Walking around San Francisco’s SOMA district last week, I noticed a dark cloud hanging overhead, and it wasn’t just the usual marine layer. Zynga, one of the heavy hitters in that area, is facing a dismal prognosis. The company that made its mark with Farmville and Mafia Wars via Facebook isn’t harvesting any cash crops this year. In fact, its stocks have plummeted almost 80 percent in 2012. That’s a whole lotta lettuce.
The casual gamer market was great for a while, but, as the label suggests, the consumer doesn’t want to invest too much of his or her time playing around in virtual worlds, especially if he or she isn’t getting much out of it in real life. The entertainment value of these games weakens over time. A person can only obtain so many virtual cattle before he or she becomes virtually lactose intolerant–that is, a casual consumer can get sick of doing the same thing over and over again for only virtual rewards.
It’s not hard to hook a hardcore gamer on a new game, but the casual gamer is much harder to land and to keep interested. To maintain the relationship with the casual consumer, the consumer must have:
1) Constant stimulation and new content. As in a marriage, keeping things “spicey” will keep the relationship fresh. New games, new skins, new levels, special surprises, and more, at a constant rate, keep a person interested.
2) A sense of ownership and a personal connection. Not only the ability to customize a farm or a city, but also a consumer wants a personal connection to the brand, to know that the brand knows that he or she exists. Maybe he or she gets a personalized membership card, or a name on a virtual wall. He or she wants to be heard, to make suggestions via social media or email, and to receive a human response.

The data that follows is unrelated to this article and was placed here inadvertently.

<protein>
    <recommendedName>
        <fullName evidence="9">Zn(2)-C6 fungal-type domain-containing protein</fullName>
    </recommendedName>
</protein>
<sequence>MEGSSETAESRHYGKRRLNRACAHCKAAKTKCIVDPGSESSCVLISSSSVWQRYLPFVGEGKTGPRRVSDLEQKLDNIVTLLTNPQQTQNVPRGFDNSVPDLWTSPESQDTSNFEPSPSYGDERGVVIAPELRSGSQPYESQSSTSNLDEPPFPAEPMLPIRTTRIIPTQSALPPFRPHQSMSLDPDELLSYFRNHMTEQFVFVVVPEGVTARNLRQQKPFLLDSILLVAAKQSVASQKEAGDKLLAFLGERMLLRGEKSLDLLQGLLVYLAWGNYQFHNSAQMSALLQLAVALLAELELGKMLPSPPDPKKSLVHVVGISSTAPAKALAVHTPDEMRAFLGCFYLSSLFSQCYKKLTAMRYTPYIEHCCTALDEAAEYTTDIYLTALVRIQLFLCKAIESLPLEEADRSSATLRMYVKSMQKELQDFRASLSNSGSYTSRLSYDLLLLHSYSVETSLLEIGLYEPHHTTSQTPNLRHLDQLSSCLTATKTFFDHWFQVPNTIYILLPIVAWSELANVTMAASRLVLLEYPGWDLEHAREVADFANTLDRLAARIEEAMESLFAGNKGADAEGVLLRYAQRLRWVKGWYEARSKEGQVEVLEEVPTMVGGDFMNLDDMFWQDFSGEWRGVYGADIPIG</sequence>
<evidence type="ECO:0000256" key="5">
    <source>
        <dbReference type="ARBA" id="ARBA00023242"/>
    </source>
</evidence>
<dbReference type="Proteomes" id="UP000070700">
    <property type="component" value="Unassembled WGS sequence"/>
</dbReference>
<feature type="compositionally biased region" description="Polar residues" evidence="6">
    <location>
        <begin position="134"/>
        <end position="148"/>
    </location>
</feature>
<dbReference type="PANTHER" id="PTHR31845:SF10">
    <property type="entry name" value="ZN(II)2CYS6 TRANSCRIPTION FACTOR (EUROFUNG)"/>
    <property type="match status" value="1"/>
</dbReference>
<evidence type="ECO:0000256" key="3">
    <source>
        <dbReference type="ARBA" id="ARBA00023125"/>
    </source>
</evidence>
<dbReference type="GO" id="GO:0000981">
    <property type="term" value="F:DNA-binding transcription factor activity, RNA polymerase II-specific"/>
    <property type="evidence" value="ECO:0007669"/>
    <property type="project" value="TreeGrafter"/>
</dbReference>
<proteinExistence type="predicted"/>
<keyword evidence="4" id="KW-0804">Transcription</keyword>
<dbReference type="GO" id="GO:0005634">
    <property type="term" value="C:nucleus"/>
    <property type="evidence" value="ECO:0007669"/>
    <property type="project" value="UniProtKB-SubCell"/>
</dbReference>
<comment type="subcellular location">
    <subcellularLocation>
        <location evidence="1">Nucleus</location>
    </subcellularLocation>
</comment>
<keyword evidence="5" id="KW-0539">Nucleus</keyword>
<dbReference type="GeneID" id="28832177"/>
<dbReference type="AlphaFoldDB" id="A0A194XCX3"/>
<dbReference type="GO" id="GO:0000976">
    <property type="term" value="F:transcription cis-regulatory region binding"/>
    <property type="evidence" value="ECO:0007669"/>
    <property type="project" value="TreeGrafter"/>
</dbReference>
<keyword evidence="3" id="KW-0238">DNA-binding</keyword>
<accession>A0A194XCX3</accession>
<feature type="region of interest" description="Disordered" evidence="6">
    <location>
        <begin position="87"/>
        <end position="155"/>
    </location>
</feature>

3) Short engagements. Casual gamers do not want to spend all day on the computer or the phone. They have lives, schedules, kids, work, you name it. Sometimes only a few minutes per day is all they have to spend. Keep game play short enough so that a consumer can reap benefits without spending an hour of his or her time, unless they have it to spare.
4) Real world rewards and access. In the U.S. everyone expects to get something for nothing. Freebies and coupons abound. Inventing strategic ways to integrate the consumer’s real-world experiences with the virtual world, and offering incentives along the way keeps your consumer engaged. If a person must complete level 50 to earn a $25 coupon to Old Navy for back-to-school time, a busy mom is going to be more likely to eek out a few minutes a day to get there. Additionally, games designed with location or activity integration stand a better chance of being played via mobile for the casual gamer on the go.
5) NO SPAM! There’s nothing that would-be casual gamer hates more than being bombarded by game requests. At its height, Zynga had its users spewing Mafia Wars and Farmville requests all over Facebook. Would-be casual gamer, Yours Truly, politely declined, declined, declined, declined, and then threw up her hands and screamed, “ARRRRGGGHHHHHH! Stop with the Farmville requests already!” Often it was the same people, cramming cows and pigs daily down the throats of their Facebook friends. Want a surefire way to guarantee that no one will ever play your game, ever? That’s probably it. Put a cap on the spam, or, better yet, find more imaginative ways for people to share how much fun they are having playing your game.
Can Zynga’s future be recovered via mobile? Perhaps with a major company overhaul, tightening the proverbial belt, and coming up with more cost-effective promotional ideas beyond pay-per-click advertising (it’s costly, limiting and should be used very strategically), they can turn the ship around, but they are going to have to come up with some new strategies, and fast.
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